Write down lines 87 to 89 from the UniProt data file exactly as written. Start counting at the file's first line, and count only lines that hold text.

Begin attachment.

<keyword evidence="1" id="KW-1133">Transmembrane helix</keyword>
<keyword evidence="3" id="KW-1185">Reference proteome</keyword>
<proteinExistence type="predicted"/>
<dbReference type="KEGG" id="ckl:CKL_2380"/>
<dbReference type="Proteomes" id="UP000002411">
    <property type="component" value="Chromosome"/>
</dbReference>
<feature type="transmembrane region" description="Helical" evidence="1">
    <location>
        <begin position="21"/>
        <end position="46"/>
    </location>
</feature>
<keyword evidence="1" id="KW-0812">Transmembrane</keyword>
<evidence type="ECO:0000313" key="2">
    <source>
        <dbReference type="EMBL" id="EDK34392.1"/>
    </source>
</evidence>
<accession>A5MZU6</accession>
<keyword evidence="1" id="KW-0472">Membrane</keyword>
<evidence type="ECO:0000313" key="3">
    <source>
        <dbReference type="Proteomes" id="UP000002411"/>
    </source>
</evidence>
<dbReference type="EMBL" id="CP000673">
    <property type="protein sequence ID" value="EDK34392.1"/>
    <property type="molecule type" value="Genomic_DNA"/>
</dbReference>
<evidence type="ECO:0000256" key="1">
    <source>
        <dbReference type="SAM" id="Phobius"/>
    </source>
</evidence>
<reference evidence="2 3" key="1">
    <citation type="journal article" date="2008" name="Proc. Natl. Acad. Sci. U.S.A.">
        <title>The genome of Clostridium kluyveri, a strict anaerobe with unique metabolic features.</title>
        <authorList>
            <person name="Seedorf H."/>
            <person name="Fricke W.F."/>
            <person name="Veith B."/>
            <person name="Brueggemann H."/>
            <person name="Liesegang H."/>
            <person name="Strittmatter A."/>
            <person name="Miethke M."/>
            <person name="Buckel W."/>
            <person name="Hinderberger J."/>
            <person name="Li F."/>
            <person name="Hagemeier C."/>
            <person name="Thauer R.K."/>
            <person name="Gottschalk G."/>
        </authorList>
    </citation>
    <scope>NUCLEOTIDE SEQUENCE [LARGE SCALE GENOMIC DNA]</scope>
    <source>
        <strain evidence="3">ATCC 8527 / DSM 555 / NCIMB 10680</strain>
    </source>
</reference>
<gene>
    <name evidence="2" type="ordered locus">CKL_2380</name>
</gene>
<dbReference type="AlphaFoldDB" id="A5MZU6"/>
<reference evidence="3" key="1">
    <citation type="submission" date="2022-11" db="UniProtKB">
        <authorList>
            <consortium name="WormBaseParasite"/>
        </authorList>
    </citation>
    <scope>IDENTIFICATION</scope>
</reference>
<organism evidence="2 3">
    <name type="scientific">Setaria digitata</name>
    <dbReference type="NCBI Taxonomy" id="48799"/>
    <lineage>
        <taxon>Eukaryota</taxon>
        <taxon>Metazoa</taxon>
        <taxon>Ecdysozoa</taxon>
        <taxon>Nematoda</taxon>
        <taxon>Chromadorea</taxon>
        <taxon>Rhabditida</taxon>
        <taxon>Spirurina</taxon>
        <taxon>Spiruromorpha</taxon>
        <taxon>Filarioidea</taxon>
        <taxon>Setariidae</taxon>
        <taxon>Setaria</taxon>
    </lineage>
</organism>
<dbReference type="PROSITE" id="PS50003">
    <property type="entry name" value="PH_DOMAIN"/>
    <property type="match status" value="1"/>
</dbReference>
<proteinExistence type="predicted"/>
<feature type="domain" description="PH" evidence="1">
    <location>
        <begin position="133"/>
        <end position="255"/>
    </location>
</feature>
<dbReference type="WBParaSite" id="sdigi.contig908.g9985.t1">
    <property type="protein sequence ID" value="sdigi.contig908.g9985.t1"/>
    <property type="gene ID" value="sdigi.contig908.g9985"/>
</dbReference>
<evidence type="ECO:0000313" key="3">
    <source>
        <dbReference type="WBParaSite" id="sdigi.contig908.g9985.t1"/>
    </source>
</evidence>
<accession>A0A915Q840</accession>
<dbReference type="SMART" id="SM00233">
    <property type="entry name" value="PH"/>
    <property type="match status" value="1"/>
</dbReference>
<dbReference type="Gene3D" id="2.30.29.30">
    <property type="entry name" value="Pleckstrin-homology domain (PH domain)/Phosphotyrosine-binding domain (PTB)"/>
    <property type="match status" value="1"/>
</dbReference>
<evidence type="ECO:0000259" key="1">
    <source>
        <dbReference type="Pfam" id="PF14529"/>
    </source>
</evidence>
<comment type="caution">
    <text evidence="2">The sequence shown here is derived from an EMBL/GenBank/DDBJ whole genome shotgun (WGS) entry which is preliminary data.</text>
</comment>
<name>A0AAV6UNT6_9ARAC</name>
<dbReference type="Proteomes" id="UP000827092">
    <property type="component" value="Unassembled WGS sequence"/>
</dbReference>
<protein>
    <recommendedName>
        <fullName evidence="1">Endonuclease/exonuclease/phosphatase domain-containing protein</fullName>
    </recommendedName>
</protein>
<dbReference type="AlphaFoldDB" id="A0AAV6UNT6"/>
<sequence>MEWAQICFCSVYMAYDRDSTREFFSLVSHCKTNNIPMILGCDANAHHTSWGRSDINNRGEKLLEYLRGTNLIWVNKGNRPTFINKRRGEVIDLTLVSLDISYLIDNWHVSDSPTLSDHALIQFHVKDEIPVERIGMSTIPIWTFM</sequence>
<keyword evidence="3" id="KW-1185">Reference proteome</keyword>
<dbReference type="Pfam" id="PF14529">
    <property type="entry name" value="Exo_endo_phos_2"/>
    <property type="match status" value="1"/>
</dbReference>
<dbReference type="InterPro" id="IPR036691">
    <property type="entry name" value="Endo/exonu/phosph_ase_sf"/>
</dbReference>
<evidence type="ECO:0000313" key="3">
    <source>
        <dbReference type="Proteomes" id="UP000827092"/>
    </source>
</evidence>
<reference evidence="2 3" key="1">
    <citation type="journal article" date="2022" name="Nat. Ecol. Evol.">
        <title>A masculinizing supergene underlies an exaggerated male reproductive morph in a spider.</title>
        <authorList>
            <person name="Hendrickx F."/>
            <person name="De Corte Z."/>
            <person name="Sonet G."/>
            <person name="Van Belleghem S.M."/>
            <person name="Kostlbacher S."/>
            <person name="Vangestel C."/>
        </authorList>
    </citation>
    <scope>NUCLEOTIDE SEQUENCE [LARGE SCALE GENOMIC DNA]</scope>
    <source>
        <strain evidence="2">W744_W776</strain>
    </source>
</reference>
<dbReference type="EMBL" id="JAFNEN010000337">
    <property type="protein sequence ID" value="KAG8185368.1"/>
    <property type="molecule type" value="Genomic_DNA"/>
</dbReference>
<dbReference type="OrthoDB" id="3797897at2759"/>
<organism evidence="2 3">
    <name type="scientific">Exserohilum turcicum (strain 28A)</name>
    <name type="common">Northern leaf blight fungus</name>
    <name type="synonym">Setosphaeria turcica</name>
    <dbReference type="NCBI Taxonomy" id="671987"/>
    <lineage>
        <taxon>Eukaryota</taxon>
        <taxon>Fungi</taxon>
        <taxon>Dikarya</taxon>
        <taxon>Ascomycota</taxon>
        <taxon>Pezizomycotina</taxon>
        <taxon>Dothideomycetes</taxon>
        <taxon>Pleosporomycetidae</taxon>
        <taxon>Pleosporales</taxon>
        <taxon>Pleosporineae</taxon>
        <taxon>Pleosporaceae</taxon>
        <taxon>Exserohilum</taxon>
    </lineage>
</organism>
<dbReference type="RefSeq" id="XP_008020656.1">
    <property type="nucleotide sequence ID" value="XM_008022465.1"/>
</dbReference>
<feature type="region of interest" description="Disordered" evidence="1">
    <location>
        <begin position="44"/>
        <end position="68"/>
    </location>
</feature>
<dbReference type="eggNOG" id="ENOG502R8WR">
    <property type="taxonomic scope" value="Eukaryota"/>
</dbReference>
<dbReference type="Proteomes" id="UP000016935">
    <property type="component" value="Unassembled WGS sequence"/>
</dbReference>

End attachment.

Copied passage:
    </lineage>
</organism>
<dbReference type="PROSITE" id="PS50003">